WASHINGTON — Rep. Devin Nunes, R-Visalia, Calif., can talk publicly about his upcoming trip to South America. With him, that's not always the case.
Like other Central Valley lawmakers, Nunes periodically travels the world while Congress is out of session. Some trips, though, remain semi-secret, as part of Nunes' work on the House Permanent Select Committee on Intelligence.
"You can have all the briefings you want," Nunes said Friday, "but the only way you can do oversight is to go there."
Congressional foreign travel can take several forms, not all of them easily tracked.
Sometimes, lawmakers travel courtesy of outside interests. These must be fully reported. In August, for instance, freshman Rep. Jeff Denham, R-Atwater, Calif., joined other lawmakers in a trip to Israel funded by the American Israel Education Foundation. Denham's week-long trip cost the foundation $20,227, records show.
The foundation, allied with the American Israel Public Affairs Committee, is one of the most aggressive sponsors of foreign travel. Last August alone, the foundation paid for travel to Israel by 81 members of Congress.
"We must continue our strong friendship with Israel, our strongest democratic ally in the Middle East, and we must take seriously any threats from rogue states in the region as they threaten the future of democracy in the war torn region," Denham states in the Foreign Affairs section of his congressional web site.
Other trips are sponsored by congressional leaders or by individual congressional committees. All told, House and Senate members and their staff spend about $13 million a year on official foreign travel and visit more than 120 countries annually, according to a tally by the Congressional Research Service.
In November, for instance, records show that retiring Rep. Dennis Cardoza, D-Merced, Calif., spent a week traveling through Panama, Peru, Colombia, El Salvador and Guatemala.
Cardoza, who announced his retirement in October, was one of four Californians on the November trip, led by the chairman of the House Rules Committee, Rep. David Dreier, R-San Dimas. He also had joined the Israel trip in April.
In early January, Nunes will join House Speaker John Boehner and five other House Republicans on a leadership-sponsored congressional delegation traveling to Brazil, Colombia and Mexico. They'll be talking with foreign officials and others about trade agreements, anti-drug efforts and security issues.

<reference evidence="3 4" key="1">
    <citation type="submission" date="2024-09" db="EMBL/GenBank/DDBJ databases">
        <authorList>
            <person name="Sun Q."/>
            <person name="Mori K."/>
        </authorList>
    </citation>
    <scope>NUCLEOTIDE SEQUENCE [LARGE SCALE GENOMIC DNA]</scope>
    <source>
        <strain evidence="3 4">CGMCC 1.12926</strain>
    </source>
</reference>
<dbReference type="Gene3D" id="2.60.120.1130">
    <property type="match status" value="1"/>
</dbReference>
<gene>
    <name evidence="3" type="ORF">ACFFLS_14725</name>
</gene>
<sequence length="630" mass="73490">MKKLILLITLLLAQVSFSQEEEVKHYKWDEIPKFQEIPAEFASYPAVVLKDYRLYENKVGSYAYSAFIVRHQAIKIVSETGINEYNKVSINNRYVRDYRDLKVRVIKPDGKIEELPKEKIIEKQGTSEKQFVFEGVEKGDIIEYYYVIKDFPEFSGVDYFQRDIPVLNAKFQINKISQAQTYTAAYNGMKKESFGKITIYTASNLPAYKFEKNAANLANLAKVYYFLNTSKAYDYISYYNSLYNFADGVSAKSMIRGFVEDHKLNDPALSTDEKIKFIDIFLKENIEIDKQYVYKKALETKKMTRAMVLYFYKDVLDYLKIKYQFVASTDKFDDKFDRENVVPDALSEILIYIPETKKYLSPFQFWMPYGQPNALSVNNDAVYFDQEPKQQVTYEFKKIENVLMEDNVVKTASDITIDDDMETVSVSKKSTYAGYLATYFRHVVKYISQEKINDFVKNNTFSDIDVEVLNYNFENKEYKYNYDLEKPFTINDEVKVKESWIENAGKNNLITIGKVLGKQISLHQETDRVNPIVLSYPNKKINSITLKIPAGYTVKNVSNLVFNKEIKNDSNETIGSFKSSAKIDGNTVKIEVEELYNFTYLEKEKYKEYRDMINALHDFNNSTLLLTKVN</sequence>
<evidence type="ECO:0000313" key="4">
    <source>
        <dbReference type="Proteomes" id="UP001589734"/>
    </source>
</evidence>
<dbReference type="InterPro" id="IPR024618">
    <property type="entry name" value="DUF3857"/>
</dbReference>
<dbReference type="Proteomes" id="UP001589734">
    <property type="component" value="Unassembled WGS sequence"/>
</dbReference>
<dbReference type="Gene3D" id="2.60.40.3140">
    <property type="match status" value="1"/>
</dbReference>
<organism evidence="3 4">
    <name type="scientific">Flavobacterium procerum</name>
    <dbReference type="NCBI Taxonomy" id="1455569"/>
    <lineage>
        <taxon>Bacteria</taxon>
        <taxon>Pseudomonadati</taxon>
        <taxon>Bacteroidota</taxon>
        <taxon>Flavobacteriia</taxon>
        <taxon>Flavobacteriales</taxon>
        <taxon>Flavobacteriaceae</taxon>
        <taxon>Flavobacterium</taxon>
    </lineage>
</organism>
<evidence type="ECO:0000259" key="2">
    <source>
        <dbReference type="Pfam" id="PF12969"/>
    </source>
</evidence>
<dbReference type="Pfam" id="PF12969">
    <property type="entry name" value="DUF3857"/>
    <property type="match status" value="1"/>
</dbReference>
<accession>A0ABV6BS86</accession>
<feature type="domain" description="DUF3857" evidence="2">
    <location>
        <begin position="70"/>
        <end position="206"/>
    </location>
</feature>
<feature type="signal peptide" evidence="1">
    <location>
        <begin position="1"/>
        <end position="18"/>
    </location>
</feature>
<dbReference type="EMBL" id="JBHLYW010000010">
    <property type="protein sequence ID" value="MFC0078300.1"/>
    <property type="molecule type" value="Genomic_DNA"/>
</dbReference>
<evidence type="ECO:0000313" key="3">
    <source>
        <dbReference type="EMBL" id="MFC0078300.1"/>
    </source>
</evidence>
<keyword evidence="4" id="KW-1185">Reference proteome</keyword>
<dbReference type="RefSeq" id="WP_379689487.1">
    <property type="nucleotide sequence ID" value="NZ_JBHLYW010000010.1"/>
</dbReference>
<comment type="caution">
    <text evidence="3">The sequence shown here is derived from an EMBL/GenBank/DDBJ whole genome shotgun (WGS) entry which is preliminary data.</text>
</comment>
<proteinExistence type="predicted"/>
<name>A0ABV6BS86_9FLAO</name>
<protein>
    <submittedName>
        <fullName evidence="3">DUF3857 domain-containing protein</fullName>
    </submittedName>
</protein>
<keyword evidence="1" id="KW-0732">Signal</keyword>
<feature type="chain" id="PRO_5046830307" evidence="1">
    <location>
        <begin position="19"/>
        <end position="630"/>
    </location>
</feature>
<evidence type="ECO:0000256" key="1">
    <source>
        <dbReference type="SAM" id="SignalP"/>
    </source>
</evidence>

Another form of congressional travel is sponsored directly by a committee. In February, for instance, records show the House Agriculture Committee sponsored Rep. Jim Costa, D-Fresno, Calif., on a three-day trip to Austria. The trip cost $4,622.04.
The least specifically reported form of travel is sponsored by the House intelligence committee and its Senate counterpart, currently chaired by Democratic Sen. Dianne Feinstein of California. These also happen to be the committees whose members globe-trot most exotically.
"There's a lot of ground to cover," Nunes said. "When I get out of this job, it's going to be hard to want to leave the country again, except maybe to go to the Azores."
Unlike other congressional travel, the names of countries are generally omitted in the travel reports of intelligence committee members. In late April, for instance, records show simply that Nunes was in "Africa" for about five days. In June, records show, he was in "Europe" and "North Africa."
All told, Nunes figures he's spent about a month overseas this year on intelligence committee business; he said he's stopped keeping track of how many countries he's visited. A few trips he'll mention, such as those made to Kashmir and South Korea, because they have previously been publicized.
"A lot of the places we go to, they don't get a lot of visitors," Nunes said, adding that "it has been the best experience I've had in Congress, to be able to meet with these men and women in uniform, and sometimes not in uniform."
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